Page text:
The Conflict

They had worked very respectfully together, till one day the older employee successfully completed a project given to him by his senior, but by disregarding the younger man’s plans, and by replacing them with his own!

The young supervisor wasn’t really bothered by his plans not being used, as long as the outcome was successful. But unfortunately, the next day, his unused plan and design were displayed on the notice-board of the office lunchroom, with derogatory remarks about his supervisory competence. The organisation management removed the offending notice, but similar comments reappeared the next day, and the next, six consecutive days!

The supervisor was convinced that the older employee, perhaps jealous of this younger man’s position, was behind the negative campaign. He ended up confronting the older man, and a heated exchange took place, in which both of them ended up making very personal and ugly statements about each other. Following this, the young supervisor brought in a lawyer, and threatened to sue the older man for defamation and harassment.

The Role of the Mediator

At this point, the HR Manager of the organisation stepped in to avoid further escalation of the dispute, and arranged for Mediation between the two, where the Mediator made both aggrieved individuals hear each other out patiently, with an open mind, and no judgement.

The older man immediately felt bad for the younger man, as he had had no part in maligning the younger man. He also regretted not having made his displeasure for the campaign known to his team. He was ready to apologise for the pain the younger man felt.

On the other hand, the younger man acknowledged that he should not have had the heated exchange with the older man, based on misplaced assumptions. He was ready to cease hostilities, since the older man was ready to apologise, even though he had nothing to do with the smear campaign.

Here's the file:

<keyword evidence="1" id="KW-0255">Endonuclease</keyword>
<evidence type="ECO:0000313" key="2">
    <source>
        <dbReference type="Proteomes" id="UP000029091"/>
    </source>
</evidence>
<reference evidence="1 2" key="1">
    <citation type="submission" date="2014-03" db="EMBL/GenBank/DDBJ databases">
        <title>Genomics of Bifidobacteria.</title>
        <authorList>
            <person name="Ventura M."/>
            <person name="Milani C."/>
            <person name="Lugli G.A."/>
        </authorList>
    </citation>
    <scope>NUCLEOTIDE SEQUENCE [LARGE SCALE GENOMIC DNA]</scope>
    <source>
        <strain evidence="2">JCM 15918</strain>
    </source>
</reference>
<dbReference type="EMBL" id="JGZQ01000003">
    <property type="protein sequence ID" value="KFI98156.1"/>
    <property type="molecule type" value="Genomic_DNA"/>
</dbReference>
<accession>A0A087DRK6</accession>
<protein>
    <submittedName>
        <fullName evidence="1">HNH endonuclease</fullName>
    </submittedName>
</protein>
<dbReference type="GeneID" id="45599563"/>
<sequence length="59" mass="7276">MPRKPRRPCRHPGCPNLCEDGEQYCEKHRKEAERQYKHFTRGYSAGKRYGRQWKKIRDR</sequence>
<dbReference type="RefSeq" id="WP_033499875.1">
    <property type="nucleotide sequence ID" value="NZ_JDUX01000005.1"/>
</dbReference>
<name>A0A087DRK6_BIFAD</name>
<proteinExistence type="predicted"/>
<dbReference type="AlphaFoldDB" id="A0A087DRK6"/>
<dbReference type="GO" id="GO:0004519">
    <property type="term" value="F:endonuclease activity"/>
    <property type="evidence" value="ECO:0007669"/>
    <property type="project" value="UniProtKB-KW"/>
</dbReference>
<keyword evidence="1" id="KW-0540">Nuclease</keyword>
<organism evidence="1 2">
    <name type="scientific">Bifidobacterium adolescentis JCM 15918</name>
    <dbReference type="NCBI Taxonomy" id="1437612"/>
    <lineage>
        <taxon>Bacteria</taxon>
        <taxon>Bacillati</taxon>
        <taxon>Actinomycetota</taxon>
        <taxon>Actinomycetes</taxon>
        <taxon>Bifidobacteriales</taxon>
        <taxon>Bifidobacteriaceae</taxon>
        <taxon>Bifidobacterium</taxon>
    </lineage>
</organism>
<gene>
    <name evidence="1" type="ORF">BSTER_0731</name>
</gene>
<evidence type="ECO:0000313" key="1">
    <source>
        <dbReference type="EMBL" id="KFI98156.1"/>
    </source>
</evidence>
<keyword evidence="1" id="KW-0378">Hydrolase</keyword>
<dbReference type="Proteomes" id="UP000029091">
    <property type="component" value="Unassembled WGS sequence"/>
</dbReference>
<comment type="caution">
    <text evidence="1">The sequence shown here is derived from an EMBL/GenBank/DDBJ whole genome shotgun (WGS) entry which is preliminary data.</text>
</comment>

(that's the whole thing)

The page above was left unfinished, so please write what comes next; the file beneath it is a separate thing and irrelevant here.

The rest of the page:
Against the initial advice of their respective lawyers, and protected by the confidentiality of the Mediation process, both employees decided to end the dispute with mutual apologies that were made in private.

They also issued a joint statement, to put to end any talk of the dispute among others in the team and the organisation. Both the older man and his supervisor came out of the experience feeling better, having found common ground, and reiterating respect for each other.

As you can see, this conflict, like many conflicts around us, was more about emotions and reputation, than it was about plans not being followed.

The Impact of the ‘Mediated Apology’

The role of the Mediator here, was to help both parties recognise the pain caused to each other. Mediation helped bring out the underlying issues that needed to be addressed. And the apology helped in bringing out regret for what happened, with the hope of not repeating their respective mistakes.

If we absorb and practice what these two great concepts teach us, we can resolve more and more conflicts with mindful mediation and/or apologies. We won’t just be able to resolve issues effectively, we will also be able to strengthen relationships between erstwhile conflicting parties.

This article was originally published in Reputation Today, here.
Learnings and Research for this article are courtesy Singapore International Mediation Centre